Canyons: Deep and long depressions with walls of cliffs and slopes. Pinyon Pine, Juniper, Sagebrush are common. The Four Corners area is rich in deep, long, and beautiful red and white sandstone rock canyons.
Capillary: Long and thin hairs. In particular, used to describe thin, unbranched hairs (bristles) of many Asteraceae.
Carpel: A flower's female reproductive organ, consisting of the stigma, style, and ovary and made of an inrolled leaf. The peapod is an example. Many flowers have more than one carpel and the carpels collectively are called the gynoecium. See pistillate, stamen, staminate.
Catkin: A type of inflorescence consisting of an often pendulous dense collection of unisexual flowers that have no petals. Also called an ament. See the whole page of Ostrya knowltonii. Strangely, although all definitions of catkin and ament indicate that they are a collection of flowers, and no definition of catkin refers to seeds, the terms are also used to describe the seed chains. Thus we have a very common seed chain that has no name.
Caudex: The woody stem base of some herbaceous perennials. Although some floras indicate that caudices are below ground, others indicate they may be below or above ground. See Boechera.
Cauline: On or pertaining to the stem, "cauline leaves". "Acaulescent" means, therefore, "without a stem", as in plants which have leaves arising directly from the base of the plant at ground level but the plant has no stem. There are, however, almost always flower stems, "scapes". For acaulescent, see Micranthes.
Chaff: In Asteraceae (the Sunflower Family), a minute bract/scale-like, thin, dry plant structure sometimes present at the base of each floret (tiny flower). Chaff is attached to the receptacle. The presence, shape, and size of the chaff helps you determine the genus of some Asteraceae.
Chartaceous: Papery, as in some sepals. See Symphyotrichum ericoides.
Ciliate: Fringed on the margins with hairs. The presence or absence of these hairs is sometimes important in distinguishing among species. Usually the cilia can best be seen with a 10x hand lens. See Monardella odoratissima and Asters.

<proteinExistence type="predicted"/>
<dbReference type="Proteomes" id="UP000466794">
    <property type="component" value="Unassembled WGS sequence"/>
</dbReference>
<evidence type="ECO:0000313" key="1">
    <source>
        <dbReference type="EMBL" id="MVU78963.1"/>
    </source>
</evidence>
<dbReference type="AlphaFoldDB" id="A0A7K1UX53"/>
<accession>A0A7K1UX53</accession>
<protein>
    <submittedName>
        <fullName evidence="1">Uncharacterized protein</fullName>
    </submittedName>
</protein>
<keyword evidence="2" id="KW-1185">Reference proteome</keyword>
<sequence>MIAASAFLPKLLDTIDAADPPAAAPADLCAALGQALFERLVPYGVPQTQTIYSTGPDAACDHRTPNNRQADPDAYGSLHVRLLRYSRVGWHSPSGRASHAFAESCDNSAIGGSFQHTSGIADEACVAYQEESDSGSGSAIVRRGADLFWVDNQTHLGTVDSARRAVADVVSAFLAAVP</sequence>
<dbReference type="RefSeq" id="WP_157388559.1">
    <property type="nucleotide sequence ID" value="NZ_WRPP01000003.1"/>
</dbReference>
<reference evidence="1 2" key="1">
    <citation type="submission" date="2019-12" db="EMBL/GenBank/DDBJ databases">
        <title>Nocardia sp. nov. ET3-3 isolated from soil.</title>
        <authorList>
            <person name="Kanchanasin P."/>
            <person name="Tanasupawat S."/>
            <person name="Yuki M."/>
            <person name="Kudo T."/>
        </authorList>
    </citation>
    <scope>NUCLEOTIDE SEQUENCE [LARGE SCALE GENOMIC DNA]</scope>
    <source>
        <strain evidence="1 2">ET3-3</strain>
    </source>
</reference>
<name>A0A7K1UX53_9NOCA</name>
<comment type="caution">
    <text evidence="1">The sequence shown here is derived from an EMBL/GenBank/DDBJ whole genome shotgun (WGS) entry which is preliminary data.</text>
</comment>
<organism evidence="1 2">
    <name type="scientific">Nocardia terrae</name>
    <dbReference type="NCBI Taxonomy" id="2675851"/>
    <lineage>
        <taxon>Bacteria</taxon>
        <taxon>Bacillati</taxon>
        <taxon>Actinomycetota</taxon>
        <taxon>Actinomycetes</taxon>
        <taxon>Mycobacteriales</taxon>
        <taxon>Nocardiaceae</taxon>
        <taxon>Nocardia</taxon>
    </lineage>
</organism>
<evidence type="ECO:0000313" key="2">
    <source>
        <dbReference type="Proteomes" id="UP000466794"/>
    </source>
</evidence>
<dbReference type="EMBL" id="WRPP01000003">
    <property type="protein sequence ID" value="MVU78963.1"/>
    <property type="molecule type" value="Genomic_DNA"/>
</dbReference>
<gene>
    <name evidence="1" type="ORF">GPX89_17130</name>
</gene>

Cladistics: A widely accepted recent phylogenetic method for classifying plants. Cladistics makes assumptions about the primitiveness of a group of plants' characteristics and represents these in a branching diagram (a cladogram). Other cladograms are drawn based on other assumptions about primitiveness of characteristics. Through the process of: "if this, then this, but not that" and by working with probability theories, it is believed that cladistics will lead to an understanding of which characteristics are most primitive and which evolved. It is believed that cladistics will produce a more accurate classification of plants. Click to read more about cladistics: in the Utah Native Plant Society newsletter, on the Missouri Botanical Garden web site, and in Wikipedia.
Claw: The very narrowed base of some broad flower petals or sepals. See Fendlera rupicola.
Colorado Plateau: See Four Corners.
Common Name: A name given to a plant by anyone in any language for any reason. See Plant Names for a discussion of why we should use scientific, not common names, how scientific names are arrived at, a brief history of the development of scientific names, why scientific names change, etc. Very interesting.
Compound leaf: A leaf which is separated into two or more distinct leaflets. See Acer negundo. Also see leaf type.
Connate: With similar parts united, e.g., petals fused into a tube. See adnate.
Corolla: The name for all the petals of a flower taken together.
Corymb: A type of spreading, racemose inflorescence (often flat-topped, sometimes rounded) in which each flower stem ("pedicel") originates from a different point on the main flower stem. Lower pedicels are longer than upper ones thus producing a flat-topped cluster. Umbels, another type of inflorescence, have pedicels which originate from the same point, as umbrella spokes do, so pedicels are of equal length. See Google Images and Heracleum maximum.
Crenate: With rounded marginal teeth.
Cyme: An inflorescence in which flower stalks emerge from a single point (as do those in an umbel). Pedicels of a single flower alternate with peduncles of several flowers. Terminal flowers bloom first. In "racemes" the first blooming flowers are at the bottom of the flower stalk. Click for cyme drawings.
Cypsela: A dry, indehiscent, one-seeded fruit formed from an inferior ovary. Asteraceae fruits. "Achene" is commonly used in place of cypsela for dry one-seeded fruits in general.